"Ellas llaman al doctor."
Translation:They call the doctor.
The a is the personal a despite being contracted to al. If its the personal a you don't translate it. The doctor is the object and is a person so it needs the personal a.
It is my understanding that if you use the definite article 'el' you are saying this is a definite and specified doctor. Therefore it isn't doctor in general. And doctor is the direct object. Therefore the personal 'a' is required and as noted is contracted from a el to "al".
"al" is a contraction of "a el" and the "a" is there because it's the personal "a" that is used before people
Is this verb used for phone "calling" or any calling like speaking or shouting? If it can be used for the latter than "they call to the doctor" should be a correct English translation. It's a correct English phrase anyway, as in "call out to." Would you write that differently in Spanish?
I am also confused. Would it not be "Ellas llaman a el doctor" where "a el" must be shortened to "al". But also "a" can function sometimes to signify personification, among other things I still don't really understand. Should we assume it does not function as "to" here since doctor would likely require the "a" for personification?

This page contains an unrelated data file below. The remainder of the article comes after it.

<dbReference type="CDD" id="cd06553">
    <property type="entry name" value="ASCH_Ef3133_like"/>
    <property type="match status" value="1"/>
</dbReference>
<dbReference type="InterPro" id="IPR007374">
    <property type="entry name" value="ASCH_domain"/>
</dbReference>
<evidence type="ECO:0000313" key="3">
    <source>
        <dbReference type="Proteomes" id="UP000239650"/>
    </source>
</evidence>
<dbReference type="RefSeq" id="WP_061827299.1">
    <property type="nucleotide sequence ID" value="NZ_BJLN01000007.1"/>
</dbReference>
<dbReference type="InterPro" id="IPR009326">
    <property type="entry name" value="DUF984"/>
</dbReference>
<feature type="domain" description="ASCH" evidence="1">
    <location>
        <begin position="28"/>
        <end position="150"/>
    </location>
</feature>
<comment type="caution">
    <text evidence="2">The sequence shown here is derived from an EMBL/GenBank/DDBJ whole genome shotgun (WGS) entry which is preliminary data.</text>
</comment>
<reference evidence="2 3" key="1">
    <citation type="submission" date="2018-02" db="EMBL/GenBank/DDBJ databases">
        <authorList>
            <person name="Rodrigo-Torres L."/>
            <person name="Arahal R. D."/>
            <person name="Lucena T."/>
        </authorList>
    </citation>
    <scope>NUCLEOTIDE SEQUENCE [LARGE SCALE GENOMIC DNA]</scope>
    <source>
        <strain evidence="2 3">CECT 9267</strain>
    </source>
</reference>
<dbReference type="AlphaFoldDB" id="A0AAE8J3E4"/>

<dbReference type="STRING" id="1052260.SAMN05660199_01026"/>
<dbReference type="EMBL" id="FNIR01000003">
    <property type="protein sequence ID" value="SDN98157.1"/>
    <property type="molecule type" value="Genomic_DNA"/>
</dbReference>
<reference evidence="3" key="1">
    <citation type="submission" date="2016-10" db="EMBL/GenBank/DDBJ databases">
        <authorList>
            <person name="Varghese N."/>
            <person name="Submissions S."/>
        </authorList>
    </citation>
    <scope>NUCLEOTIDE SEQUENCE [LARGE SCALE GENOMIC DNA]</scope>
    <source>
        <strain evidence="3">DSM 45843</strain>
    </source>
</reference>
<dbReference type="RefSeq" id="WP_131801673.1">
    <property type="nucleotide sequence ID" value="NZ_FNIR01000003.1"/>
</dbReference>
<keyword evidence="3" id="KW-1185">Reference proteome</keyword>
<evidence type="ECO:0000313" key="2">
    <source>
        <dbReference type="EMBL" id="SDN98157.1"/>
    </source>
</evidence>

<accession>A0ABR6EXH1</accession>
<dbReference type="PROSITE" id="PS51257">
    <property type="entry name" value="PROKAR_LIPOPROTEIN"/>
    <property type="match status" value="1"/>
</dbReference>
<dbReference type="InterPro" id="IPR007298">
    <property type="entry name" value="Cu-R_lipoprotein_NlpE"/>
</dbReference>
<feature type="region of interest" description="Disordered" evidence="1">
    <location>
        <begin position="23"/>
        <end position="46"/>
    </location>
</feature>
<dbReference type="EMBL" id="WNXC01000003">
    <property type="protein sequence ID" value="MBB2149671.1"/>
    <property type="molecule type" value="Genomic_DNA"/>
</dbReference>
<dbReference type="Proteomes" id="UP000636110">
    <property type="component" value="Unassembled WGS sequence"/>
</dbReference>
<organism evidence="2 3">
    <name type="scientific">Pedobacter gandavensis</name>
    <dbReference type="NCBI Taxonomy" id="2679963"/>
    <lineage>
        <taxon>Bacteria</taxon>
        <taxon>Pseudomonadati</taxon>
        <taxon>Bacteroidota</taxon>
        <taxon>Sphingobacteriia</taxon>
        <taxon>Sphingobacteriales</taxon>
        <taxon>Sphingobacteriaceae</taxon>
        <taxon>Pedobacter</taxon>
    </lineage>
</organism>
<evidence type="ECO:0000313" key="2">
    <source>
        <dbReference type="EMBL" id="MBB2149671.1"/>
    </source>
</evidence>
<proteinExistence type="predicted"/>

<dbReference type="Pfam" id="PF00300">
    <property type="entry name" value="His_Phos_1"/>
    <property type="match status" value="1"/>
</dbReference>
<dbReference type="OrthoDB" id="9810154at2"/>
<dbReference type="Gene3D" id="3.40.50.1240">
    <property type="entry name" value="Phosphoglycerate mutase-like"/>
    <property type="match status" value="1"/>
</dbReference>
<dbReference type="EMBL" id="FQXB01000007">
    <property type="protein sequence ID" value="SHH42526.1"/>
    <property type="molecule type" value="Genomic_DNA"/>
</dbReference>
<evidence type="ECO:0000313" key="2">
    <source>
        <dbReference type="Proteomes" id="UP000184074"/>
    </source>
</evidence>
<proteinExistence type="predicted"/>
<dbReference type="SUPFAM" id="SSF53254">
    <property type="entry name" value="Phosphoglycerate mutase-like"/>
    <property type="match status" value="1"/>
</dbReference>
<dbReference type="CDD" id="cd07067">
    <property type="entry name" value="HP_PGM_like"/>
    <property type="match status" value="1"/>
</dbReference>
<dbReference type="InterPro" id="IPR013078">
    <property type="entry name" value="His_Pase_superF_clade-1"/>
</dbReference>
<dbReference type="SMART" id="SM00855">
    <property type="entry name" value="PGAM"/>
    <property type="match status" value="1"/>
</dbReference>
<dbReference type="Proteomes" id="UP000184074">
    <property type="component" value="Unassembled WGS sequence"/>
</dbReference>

exile- you have to learn the rule for personal A. when the direct object is an animated noun, like a person or a pet, and is after the verb, you have to use personal A, even though there's no personal A in English.
Can "ring" be accepted? I don't know about other English speakers, but I use "ring" to mean "call".
It sounds valid to me, although it might be that it's considered slang.
'Llamar a' means call someone or something. Llamar by itself just means 'to call'. Thus llamar a el doctor, which contracts to llamar al doctor.
Thus 'ellas llaman el doctor' is incorrect and sounds like 'they to call the doctor'
miguel, it can'b to call as you said because in this case you would use infinitive llamar, and in the sentence they say llaman